The ATC (Association of Translation Companies) annual conference took place on Thursday 15th September at the University of London. The conference was attended by over 100 delegates, including Roevin’s Liz Athey and Alan White. Translation companies from across the UK and Europe were represented.
John Wheen, Chairman of the Association of Translation Companies
Seminar topics from the conference included the proposed new European Standard for translation services being finalised by CEN (the European Committee for Standardisation) due to be launched in 2006, and the nationwide expansion of the Translation Graduate Apprenticeship Scheme pioneered by the University of Salford of which Roevin is a keen supporter along with CILT.
TALKING TURKISH by Simon Wiles MA MIL MITI, freelance translator
Not surprisingly, the Turkish language is a member of the Turkic group of languages; but it is also a member of a much bigger family, known as the Ural-Altaic group, and within that big family Turkish has some surprising relatives. All the members of this group, which includes Hungarian and Finnish, originally came from Mongolia. The Turkic peoples are known from archaeological monuments to have been well established in Mongolia in 650 A.D., but in 1072 they arrived in what is now Anatolia, the modern Republic of Turkey. What prompted them to migrate is not clear, but on their way westwards across Central Asia smaller groups of people, probably in the form of tribes or clans, separated off from the main body and settled in lands which in modern times have developed into states such as Kazakhstan, Kirghizstan, Uzbekistan, and so on, where Turkic languages (of which there are estimated to be about 25) are spoken.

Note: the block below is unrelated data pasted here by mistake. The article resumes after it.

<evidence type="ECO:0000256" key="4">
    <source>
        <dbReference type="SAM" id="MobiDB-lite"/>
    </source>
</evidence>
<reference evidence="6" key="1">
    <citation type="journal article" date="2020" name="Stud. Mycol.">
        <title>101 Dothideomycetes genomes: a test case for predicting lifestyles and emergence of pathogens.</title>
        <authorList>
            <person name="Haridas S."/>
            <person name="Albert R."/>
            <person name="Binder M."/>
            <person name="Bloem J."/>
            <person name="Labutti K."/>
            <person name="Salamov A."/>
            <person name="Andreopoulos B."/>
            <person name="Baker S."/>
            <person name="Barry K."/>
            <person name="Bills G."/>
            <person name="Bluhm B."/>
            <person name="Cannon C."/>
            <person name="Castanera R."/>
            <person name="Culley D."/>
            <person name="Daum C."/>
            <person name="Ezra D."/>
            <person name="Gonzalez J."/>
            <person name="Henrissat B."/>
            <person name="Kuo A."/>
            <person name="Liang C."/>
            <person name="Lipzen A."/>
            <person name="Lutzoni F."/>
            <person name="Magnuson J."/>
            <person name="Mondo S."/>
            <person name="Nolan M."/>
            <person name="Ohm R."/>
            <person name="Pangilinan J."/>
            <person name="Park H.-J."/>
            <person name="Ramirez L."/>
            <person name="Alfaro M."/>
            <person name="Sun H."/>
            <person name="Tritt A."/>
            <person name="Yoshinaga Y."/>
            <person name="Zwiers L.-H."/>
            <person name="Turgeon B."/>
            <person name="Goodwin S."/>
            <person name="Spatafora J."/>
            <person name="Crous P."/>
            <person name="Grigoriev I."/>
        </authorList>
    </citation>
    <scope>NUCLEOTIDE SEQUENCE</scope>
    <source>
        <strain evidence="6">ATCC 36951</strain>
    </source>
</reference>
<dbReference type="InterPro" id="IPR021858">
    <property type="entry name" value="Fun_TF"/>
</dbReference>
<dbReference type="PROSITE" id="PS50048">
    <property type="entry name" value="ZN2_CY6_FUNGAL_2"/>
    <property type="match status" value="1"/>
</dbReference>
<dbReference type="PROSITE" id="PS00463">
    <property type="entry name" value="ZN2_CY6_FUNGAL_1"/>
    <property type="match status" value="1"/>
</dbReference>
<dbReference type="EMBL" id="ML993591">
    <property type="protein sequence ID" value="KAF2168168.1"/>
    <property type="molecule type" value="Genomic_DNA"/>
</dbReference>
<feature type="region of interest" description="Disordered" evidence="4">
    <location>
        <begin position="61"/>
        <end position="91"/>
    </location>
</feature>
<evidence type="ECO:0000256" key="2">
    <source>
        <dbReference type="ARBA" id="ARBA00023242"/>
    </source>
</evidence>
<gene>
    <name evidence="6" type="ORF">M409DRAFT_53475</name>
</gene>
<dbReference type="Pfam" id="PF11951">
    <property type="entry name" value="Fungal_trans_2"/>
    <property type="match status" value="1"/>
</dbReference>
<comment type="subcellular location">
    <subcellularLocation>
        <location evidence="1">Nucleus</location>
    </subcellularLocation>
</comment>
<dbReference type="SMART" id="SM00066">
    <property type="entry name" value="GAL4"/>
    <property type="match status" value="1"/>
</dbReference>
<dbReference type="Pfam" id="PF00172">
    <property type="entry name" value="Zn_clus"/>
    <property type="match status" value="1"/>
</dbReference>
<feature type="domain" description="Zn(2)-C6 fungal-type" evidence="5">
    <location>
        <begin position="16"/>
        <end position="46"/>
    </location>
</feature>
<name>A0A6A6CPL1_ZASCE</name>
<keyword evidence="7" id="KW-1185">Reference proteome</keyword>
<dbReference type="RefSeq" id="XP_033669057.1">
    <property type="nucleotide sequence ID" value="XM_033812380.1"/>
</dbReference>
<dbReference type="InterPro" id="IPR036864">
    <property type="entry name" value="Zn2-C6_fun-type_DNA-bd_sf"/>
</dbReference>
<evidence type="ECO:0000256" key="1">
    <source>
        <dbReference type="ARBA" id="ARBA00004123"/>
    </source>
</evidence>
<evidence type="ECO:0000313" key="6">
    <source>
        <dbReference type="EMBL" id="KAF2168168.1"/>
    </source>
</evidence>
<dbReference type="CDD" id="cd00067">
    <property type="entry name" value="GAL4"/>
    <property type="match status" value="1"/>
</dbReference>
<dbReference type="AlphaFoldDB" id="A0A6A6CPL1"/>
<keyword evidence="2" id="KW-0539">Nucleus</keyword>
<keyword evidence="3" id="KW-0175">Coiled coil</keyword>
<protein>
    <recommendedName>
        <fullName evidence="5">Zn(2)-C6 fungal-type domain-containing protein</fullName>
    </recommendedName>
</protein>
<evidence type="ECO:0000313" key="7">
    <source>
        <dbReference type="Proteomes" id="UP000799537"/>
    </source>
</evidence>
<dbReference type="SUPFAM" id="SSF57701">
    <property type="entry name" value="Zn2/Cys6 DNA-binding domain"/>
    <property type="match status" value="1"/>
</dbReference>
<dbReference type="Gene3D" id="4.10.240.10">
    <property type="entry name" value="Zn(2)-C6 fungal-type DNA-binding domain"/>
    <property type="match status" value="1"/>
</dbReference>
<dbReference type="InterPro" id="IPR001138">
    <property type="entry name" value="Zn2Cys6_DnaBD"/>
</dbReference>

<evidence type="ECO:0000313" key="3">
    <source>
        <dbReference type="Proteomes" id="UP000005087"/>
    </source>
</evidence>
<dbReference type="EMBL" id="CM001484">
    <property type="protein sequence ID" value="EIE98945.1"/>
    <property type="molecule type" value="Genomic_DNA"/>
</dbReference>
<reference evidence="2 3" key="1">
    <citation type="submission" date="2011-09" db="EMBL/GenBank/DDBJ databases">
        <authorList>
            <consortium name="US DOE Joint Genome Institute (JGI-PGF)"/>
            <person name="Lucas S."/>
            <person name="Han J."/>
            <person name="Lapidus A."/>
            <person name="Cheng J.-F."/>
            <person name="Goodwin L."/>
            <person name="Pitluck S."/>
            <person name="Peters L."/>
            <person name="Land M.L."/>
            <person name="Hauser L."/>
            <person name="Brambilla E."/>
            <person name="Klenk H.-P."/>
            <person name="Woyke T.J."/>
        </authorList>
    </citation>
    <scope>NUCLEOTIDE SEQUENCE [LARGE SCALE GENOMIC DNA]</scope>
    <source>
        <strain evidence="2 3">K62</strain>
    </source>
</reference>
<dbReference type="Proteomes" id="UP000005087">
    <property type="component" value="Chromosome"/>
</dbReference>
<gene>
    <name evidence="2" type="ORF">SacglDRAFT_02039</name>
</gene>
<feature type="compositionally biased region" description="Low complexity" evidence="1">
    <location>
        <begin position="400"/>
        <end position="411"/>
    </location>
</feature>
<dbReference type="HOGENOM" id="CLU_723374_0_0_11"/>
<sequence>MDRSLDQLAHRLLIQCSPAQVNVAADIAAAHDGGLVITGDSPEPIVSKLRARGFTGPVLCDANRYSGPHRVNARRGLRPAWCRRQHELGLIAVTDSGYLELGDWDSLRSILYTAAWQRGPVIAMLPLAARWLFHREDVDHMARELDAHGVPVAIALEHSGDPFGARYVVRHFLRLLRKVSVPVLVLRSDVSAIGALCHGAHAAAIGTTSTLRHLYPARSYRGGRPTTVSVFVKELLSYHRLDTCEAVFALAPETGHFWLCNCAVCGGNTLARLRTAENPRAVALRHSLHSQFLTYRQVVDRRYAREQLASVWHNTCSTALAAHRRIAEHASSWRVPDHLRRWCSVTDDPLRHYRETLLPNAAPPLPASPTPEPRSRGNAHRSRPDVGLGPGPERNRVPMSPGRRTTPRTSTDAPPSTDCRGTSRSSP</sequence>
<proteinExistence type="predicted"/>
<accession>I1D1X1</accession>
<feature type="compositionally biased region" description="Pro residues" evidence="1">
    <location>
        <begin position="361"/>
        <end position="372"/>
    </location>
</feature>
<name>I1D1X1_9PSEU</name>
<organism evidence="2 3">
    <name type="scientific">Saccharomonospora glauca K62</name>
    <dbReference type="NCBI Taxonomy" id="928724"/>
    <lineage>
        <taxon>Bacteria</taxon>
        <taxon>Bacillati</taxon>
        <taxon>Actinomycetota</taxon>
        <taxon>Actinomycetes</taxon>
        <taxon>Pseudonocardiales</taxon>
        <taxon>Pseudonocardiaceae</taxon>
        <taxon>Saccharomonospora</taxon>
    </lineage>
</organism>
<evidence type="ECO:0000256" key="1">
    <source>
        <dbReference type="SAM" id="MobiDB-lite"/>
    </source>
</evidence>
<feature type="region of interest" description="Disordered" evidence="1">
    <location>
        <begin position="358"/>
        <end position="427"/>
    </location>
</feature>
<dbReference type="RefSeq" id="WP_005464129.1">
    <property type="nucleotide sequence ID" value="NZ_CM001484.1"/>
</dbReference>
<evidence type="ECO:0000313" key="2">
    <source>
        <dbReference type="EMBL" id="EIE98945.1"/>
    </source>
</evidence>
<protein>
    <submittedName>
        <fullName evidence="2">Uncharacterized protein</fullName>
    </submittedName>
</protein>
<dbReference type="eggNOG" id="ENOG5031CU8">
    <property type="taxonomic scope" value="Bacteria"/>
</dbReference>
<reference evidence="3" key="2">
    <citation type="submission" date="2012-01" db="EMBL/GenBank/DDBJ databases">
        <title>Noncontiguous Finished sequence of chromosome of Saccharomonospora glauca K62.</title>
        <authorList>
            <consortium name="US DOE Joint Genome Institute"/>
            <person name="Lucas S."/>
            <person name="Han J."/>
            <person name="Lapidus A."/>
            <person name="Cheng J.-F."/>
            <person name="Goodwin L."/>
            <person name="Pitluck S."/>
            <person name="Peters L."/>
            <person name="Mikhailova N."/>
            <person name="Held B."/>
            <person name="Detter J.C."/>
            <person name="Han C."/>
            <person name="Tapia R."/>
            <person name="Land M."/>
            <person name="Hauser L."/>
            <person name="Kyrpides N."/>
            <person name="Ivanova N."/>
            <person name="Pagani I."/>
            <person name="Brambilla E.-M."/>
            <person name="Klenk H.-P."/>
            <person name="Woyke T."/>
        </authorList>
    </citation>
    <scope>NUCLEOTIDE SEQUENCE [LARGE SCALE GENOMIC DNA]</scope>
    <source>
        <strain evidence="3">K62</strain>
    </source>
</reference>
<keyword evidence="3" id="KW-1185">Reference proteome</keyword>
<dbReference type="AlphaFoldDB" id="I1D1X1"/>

What makes Turkish different?
On the surface, there seems very little to link the Turkic languages with its distant relatives like Finnish, Estonian, or Hungarian; but, in fact, all of them have three features which make them totally different from any language born and bred in Europe. They have no grammatical gender (no “le” or “la”, or “der, die, das”); they are agglutinative, which means that every element of a verb or noun is stuck on the end of the word and can build up into a long – sometimes very long – snake; and they have something called “vowel harmony”. This, in a way, goes together with the “agglutination”. What it means basically is that all these languages have two kinds of vowels (English vowels are a, e, i, o, u), which English grammarians call “front” and “back”, based on whereabouts in the mouth most of the action takes place when the vowel is pronounced (more with the lips, or more at the back of the throat).
Here’s an example from Turkish of these two principles at work:
So “evlerimizdeki” means “which are in our houses”.
Here we see what are called “front” vowels going together (e and i; the others are ü and ö, pronounced as in German).
Here’s another example:
“Yurtlarda” means “in the (nomad) tents”. The vowels here are ‘u’ and a’, which are the “back” vowels (the other one is the “dotless i”). Ideally, pure Turkish words do not mix up front and back vowels, but over the centuries the language has borrowed many words from Arabic and Persian, and more recently from European languages, which break the rules (as all languages do).